He looked more like one of his victims than he did the man running the biggest con in town. But maybe this was his aim. In looking like a man leading a humble life, and not the rich con artist he was, people would be quick to think, “How can anyone dressed like that pull one over on me?” And then, before you could say, Jack Robinson, this nondescript, smooth-talking fellow is taking the hard-earned gold dust you laid down moments before.
“I am inquiring about a ticket to Chicago and your sign caught my eye.”
“Oh yeah are you one of these kids that came out to Denver and heading back home because you’re flat broke” Soapy inquired.
“Not at all, I’m in a good spot and can buy a first-class ticket home, but my dad told me never spend a dollar where 50 cents would do just as well so I figured a $ticket will get me home as well as a $50 ticket.”
After a few more minutes of jostling between the two, talk about the $5 ticket faded away and replaced by talk about the piece of ore on the counter the Young Man saw earlier.
The two men wandered over to the counter with the ore with flecks of quartz, sandstone and broad gold streaks running along the sample.
The Young Man let on how he admired the sample, but Soapy refused to sell any of the stock of that mine unless the prospective buyer took home literature about the mine and promised to share it with his father.
“This will be the first thing I’ll talk about with my father when I get home,” the Young Man replied.
Soapy got up and walked to the bookshelf to pick up a few copies of the prospectus.
“What I’m about to give you is very valuable,” Soapy said as he shuffled the pieces of paper before putting them back on the shelf, “Perhaps too valuable to leave my office.”
“Maybe it would be more appropriate for your father to come out to Denver to see the mine’s value himself instead of leaving it to chance that others might learn of it first and buy up the shares.”
This awakened the Young Man’s suspicion. He stood up and walked over to Soapy near the bookshelf to make another plea for the pamphlet one more time.
“I can assure you that nothing will happen to the literature you give me, but my father will be interested with or without it.”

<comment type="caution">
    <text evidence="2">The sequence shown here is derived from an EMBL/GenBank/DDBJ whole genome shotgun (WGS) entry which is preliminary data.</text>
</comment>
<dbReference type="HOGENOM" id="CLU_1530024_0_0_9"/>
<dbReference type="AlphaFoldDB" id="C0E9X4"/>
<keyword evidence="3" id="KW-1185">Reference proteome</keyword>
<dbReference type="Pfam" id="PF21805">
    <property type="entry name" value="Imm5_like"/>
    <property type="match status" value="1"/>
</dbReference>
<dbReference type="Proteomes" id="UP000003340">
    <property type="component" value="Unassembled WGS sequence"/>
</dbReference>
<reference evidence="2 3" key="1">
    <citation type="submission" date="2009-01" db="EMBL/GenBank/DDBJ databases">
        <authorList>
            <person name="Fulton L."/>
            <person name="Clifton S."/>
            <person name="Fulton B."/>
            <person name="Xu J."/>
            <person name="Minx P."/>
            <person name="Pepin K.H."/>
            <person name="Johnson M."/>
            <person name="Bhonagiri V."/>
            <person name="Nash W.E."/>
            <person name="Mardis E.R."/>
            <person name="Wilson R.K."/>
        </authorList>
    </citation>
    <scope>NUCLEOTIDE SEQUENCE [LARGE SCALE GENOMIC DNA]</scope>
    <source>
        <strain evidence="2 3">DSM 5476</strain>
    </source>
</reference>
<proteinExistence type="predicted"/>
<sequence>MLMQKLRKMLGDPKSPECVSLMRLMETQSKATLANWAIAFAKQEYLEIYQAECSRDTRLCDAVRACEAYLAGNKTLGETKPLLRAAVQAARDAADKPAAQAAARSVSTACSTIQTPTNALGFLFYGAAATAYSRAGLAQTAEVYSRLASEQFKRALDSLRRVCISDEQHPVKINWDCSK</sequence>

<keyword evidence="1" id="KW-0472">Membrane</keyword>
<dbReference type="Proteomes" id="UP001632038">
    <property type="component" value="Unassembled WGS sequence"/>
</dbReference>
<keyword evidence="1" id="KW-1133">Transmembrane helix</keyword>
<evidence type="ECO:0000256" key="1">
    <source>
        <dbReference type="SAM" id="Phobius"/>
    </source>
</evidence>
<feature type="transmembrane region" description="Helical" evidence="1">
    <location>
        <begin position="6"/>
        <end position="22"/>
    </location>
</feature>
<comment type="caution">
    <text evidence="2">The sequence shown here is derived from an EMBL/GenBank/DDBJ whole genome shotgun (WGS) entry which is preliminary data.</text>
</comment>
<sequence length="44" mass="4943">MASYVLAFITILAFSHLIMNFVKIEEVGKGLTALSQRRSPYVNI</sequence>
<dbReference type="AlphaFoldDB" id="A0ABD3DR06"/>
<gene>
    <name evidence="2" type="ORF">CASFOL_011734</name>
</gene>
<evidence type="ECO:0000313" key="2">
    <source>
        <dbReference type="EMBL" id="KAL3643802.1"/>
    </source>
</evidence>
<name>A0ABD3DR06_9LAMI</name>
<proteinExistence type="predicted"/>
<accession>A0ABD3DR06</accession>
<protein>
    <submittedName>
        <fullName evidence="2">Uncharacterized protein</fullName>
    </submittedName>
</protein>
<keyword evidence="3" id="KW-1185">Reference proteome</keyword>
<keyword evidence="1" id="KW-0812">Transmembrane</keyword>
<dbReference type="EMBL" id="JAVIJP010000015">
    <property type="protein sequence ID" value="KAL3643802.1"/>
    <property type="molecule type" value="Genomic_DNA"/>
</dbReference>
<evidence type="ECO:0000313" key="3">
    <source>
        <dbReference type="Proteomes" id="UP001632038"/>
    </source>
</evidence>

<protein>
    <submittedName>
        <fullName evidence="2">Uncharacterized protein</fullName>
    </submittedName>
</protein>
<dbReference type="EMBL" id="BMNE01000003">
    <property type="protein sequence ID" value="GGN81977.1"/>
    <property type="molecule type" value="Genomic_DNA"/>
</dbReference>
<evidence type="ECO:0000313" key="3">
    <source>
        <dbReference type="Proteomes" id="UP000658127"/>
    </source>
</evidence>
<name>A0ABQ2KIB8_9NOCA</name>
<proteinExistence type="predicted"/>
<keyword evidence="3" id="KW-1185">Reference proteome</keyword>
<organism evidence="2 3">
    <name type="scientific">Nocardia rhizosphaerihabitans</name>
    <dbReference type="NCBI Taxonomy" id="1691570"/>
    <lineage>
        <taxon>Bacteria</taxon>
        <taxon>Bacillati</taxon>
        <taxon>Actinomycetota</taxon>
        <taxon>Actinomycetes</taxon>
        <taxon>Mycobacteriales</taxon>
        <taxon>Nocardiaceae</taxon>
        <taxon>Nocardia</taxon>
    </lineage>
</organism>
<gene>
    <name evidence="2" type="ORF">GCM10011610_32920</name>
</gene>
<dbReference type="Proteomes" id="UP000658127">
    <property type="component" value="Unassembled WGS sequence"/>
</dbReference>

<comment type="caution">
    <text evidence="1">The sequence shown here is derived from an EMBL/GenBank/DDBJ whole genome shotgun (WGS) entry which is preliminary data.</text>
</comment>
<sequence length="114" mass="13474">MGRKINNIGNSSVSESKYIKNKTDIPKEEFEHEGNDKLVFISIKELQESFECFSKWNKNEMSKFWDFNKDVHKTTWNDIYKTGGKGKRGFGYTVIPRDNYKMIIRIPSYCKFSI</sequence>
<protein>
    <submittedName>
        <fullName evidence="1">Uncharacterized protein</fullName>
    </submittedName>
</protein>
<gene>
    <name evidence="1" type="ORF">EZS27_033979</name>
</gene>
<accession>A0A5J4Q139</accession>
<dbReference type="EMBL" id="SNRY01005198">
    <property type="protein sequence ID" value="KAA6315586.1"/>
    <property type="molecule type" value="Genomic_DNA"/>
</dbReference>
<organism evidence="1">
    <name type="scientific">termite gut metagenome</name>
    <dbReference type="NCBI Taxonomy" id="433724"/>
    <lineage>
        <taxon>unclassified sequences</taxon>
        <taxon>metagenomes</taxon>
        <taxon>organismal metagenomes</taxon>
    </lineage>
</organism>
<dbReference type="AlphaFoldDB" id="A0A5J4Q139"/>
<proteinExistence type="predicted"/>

“It would be best if your father came out on such a big decision, but he shouldn’t take his time,” Soapy said. “Excuse me for a moment; one of my men is motioning me about something urgent.”
As Soapy stepped away, the Young Man saw that nobody was paying attention to him. Seeing his chance, he feigned a sneeze and copped a copy of the valuable prospectus.
“I apologize for leaving you in the lurch, but an important matter has come up that requires my attention,” Soap said in a hurried manner. “I’ll leave whatever matters you have to my able barkeep and I hope to see you and your father in my office soon.”
In addition, just like that, Soapy vanished as quickly as he appeared. And so did the bartender. The men left so quickly after realizing the Young Man was not going to be the catch of the day.
The only person left in the drafty room was an old man sweeping out dirt and debris onto the sidewalk. The Young Man felt so much like dirt and debris as he stepped outside with nothing.
The sun overhead was dipping into twilight possibly reflecting the down mood of the Young Man. However, little did anyone know, other than a few well-dressed gentlemen men in town, the Young Man walked away with the final piece of a puzzle to bring down one of the most powerful men in Denver.
The man that Soapy and his gang thought of as a lout and a waste of time was a new cub reporter for The Denver Times. Mere minutes after the uneventful meeting with Soapy he was at his desk on 15th and Lawrence scribbling down his encounter for the exposé.
The Young Man moved to Denver after receiving word that his old friend was the Managing Editor of the newspaper. This gave the Young Man a shot at writing for a daily and his arrival gave the managing editor a chance to bring to light the seamy underbelly of Denver.